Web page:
The Future is NOW! Developing Leaders for a Promising Tomorrow, was the theme of this year’s Diversity Women Business Leadership Conference, and once again Dr. Sheila Robinson and her team at Diversity Woman Media exceeded all expectations for the annual event. While conference hosts around the world have struggled, postponed, and lost out to social distancing since the arrival of COVID-19, Diversity Woman Media has pivoted to provide online expertise and inspiration to guide a diverse group of women (and men) forward, above and beyond the limitations of a worldwide pandemic, and all apparent technological challenges for two years. This year – with Crystal Harkless as Conference Director – the organization has pivoted again to prove you can have it both ways, with an extraordinary array of speakers live at the Gaylord Resort in National Harbor, Maryland, and online to shout out loud how we can emerge with fresh ideas, directions, and strategies to claim our place amidst the shifting tides of today’s business world.
After the opening reception and Tuesday night concert, Wednesday morning buzzed with excitement. During the opening remarks and welcomes Pamela Everhart, Senior VP for Fidelity Investments, asked attendees if they were “looking to be wowed” when she introduced Carla Harris, Senior Client Advisor at Morgan Stanley, author of the new book, Lead to Win, and gospel singer with five sold out concerts at Carnegie Hall. Carla borrowed highlights from her new book and declared that “the antidote for resignation is leadership.” In fact, she said that she calls what happened during the pause that was COVID, “the Great Contemplation,” not the Great Resignation. She said that people found new meaning in the last two-and-a-half years. Since nobody has the playbook for what is going on right now, Carla said we get to write our own. She went on to describe her eight pearls of wisdom for successful leadership: homing in on being authentic to build trust, delivering over and over again, and especially valuing yourself as a multifaceted individual–since only you can be you, bringing all of you is your greatest strength. She said, “Your voice is your power and now is not the time to be silent…It takes courage to lead to win.”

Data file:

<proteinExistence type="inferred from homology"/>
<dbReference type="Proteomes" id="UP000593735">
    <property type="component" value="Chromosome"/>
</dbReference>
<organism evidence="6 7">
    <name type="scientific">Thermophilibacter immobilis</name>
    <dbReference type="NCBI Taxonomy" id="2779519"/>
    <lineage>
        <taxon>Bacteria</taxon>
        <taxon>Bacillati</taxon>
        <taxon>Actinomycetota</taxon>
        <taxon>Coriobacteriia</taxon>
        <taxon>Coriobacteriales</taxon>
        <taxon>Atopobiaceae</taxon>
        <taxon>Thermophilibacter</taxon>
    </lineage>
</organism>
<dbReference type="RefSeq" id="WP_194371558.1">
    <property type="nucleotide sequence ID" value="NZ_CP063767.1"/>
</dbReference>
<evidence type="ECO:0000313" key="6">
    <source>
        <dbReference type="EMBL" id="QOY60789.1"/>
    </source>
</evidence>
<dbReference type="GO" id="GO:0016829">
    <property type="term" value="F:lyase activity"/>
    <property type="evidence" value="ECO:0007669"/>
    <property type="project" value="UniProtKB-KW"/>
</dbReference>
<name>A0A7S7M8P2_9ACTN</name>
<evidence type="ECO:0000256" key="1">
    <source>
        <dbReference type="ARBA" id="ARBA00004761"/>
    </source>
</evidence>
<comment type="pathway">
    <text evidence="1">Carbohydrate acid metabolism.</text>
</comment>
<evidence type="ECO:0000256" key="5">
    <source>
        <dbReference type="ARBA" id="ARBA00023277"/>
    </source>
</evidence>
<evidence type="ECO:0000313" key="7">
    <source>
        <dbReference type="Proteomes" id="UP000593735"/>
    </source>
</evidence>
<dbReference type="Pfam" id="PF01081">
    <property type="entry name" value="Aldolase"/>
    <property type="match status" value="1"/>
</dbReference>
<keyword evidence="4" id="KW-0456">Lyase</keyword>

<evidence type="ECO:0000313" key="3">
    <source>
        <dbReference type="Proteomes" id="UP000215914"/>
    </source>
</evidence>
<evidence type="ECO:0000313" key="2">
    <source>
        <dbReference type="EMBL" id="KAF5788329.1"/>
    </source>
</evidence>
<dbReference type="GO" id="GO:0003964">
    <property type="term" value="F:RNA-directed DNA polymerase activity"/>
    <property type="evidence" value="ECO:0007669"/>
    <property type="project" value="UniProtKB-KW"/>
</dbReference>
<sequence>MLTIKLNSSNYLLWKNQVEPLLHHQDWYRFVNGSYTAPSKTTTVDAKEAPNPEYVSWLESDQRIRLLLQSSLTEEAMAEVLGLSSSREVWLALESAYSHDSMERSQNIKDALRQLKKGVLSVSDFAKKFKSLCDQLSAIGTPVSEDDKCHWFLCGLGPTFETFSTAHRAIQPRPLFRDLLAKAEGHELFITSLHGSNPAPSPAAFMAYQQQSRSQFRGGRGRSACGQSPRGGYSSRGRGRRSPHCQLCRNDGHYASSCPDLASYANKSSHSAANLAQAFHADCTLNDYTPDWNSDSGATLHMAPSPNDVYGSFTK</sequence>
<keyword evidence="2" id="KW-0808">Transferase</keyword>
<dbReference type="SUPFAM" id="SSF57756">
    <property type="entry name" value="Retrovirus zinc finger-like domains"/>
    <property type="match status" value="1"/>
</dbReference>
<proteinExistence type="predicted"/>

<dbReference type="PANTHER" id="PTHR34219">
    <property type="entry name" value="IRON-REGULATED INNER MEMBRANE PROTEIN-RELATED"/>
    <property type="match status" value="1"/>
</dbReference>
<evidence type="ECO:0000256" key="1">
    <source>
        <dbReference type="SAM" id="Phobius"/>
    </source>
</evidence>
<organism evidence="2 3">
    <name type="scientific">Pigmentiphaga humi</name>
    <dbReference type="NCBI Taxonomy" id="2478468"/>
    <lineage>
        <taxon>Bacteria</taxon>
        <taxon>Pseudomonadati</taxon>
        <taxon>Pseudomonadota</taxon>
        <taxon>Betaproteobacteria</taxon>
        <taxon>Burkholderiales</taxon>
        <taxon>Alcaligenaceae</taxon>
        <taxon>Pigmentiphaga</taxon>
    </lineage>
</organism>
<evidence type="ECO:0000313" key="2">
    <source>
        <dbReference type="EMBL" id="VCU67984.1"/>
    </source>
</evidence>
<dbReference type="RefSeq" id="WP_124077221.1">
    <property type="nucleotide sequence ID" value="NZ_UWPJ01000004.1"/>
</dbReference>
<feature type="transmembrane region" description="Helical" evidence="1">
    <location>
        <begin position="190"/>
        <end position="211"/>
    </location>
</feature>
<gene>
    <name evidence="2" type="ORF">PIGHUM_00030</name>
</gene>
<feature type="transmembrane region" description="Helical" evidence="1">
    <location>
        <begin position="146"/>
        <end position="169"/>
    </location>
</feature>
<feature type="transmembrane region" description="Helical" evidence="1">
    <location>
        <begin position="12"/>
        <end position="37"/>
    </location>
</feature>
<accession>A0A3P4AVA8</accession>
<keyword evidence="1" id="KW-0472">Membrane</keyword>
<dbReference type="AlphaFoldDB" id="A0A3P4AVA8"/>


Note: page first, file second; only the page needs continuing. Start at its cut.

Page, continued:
There were too many pearls to share them all, but there are several others that need to be mentioned. Monne Williams, a Partner at McKinsey & Company, shared startling statistics about women in the workplace, which she called “the Great Attrition.” Basically, she said there was a “fundamental mismatch between what employers and employees want.” People want to feel valued, and leaders have to be careful not to give their employees a reason to leave right now. Monne said that 71% of HR leaders say that hybrid work helps retain a diverse workforce and that women report experiencing fewer “othering microaggressions” when working remotely. All of which summed up how changing to a hybrid workplace can create a thriving, sustainable workforce for tomorrow.
Erika H. James, Dean of the Wharton School and Dr. Lynn Perry Wooten, President of Simmons University talked about their new book, The Prepared Leader: Emerge of Any Crisis More Resilient Than Before. They wrote their earlier book on crisis leadership after the Deep Horizon oil spill in 2009. They started to update it in 2019, when they both moved to new jobs and then the pandemic hit. They said that they were living what they wanted to write, which was real tips for leaders. The key is in the title of the book, being a “prepared leader.” They referred to preparation as the fourth bottom line (grouping it with people, planet and profit), and feel that being prepared involves building a trust bank so that your employees will be there in a crisis when you need them most. The trust bank also extends to the people in your life who support you, your personal board of directors: your significant other, girlfriends, babysitters–whoever you can call on when you need support. Although you can’t prepare for the exact crisis beforehand, you can prepare and practice improvising. They likened it to a polished jazz band. The musicians sound like they’re improvising, but they practice for hours–individually and together–until improvisation among their different instruments becomes seamless.